That’s certainly not the case with early eightysomethings James and Inja Yates, who have been rated AirBnb “Superhosts” every quarter for five consecutive years. The biracial, octogenarian husband and wife of 59 years rent out the two-room penthouse suite of their sprawling, 100-year-old home beneath the Hollywood sign — “A View From the Top” — for $159 per night, which comes with an all-you-can-eat breakfast prepared by Inja that includes bacon, omelets, French toast and selections from the guests’ native cuisine. (Mexicans, for instance, might be served fresh tortillas and salsa, while Chinese guests are offered rice porridge.) “Our home is a haven for both the friend and the stranger,” Inja tells me. “You can be white, black or green and walk into my house through the front door. Let’s have something to eat first, then let’s talk.”
Upon my arrival, I’m greeted like a grandson coming home from college. Inja reveals a plate of Asian white pears and persimmons as James, wearing a striking Vietnamese necklace with a shark tooth and white seashells, explains how the challenges they faced as a mixed-race couple help them empathize with diverse guests from around the world. “The earth is one country, and humankind its citizens,” he says, their chosen mantra. “We have students from all over the world stay with us — Korea, France, China — for weeks at a time.” In 2016, the Yates were recognized as one of five of Airbnb’s “Best Hosts” worldwide, and James was selected to carry the Olympic torch during the 2016 Olympics in Rio de Janeiro.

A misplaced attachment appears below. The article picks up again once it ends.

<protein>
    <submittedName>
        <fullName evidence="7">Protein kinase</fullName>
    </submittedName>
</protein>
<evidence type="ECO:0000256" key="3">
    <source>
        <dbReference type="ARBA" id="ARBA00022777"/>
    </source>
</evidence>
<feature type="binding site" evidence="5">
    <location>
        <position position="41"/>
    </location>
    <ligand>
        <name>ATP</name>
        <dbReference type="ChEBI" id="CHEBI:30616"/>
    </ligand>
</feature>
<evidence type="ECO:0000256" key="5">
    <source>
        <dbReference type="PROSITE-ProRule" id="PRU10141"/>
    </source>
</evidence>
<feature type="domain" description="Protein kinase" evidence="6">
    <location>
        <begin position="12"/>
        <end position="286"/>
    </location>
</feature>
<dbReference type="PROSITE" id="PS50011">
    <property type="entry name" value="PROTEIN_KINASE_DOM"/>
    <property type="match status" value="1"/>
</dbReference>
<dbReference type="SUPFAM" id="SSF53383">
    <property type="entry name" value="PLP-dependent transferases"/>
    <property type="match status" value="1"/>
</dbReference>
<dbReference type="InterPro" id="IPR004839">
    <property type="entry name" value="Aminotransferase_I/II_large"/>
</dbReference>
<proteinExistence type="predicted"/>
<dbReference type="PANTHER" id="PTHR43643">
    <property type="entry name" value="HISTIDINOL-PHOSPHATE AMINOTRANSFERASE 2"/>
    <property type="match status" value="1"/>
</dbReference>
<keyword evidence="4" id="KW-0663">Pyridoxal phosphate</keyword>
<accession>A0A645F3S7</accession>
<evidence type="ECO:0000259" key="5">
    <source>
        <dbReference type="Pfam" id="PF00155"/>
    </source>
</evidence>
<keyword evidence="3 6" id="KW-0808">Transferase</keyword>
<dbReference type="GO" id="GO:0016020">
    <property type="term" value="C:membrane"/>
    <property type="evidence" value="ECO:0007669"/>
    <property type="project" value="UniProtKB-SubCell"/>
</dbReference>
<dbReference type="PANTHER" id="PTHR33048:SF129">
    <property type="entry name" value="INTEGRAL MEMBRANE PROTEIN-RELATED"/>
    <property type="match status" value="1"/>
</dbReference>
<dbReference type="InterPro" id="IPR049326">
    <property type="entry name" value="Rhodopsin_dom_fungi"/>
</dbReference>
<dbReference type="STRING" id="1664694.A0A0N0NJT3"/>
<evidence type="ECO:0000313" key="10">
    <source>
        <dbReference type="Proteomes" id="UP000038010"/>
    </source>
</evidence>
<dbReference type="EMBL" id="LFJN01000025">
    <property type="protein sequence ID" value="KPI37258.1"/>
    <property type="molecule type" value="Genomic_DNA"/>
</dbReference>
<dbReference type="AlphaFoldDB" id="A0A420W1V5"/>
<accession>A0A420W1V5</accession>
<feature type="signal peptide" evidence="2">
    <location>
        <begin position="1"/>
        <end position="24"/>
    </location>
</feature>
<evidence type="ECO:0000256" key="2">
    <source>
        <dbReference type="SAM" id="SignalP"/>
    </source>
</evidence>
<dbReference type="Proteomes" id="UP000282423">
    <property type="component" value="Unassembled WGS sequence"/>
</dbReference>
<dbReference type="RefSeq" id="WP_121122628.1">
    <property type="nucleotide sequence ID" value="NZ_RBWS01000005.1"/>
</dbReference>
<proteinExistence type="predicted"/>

“Nearly half of senior hosts rely on Airbnb to make ends meet,” explains Sam Zuo, a self-professed “Airbnb & Lifestyle Entrepreneur” in his late 20s, who tells me the two biggest challenges facing Airbnb hosts — flexibility and availability — give retirees an advantage since they typically have more time on their hands. (Eighty-five percent of reviews of senior hosts in 2017 were five stars.) “Boomer hosts are unique because they tend to like meeting their guests, socializing and telling stories,” Zuo says. “When I stay with older people, I want to know their life story and hopefully receive low-grade wisdom that I can apply to my life. Such hosting niceties make a big difference to the positive guest experience.”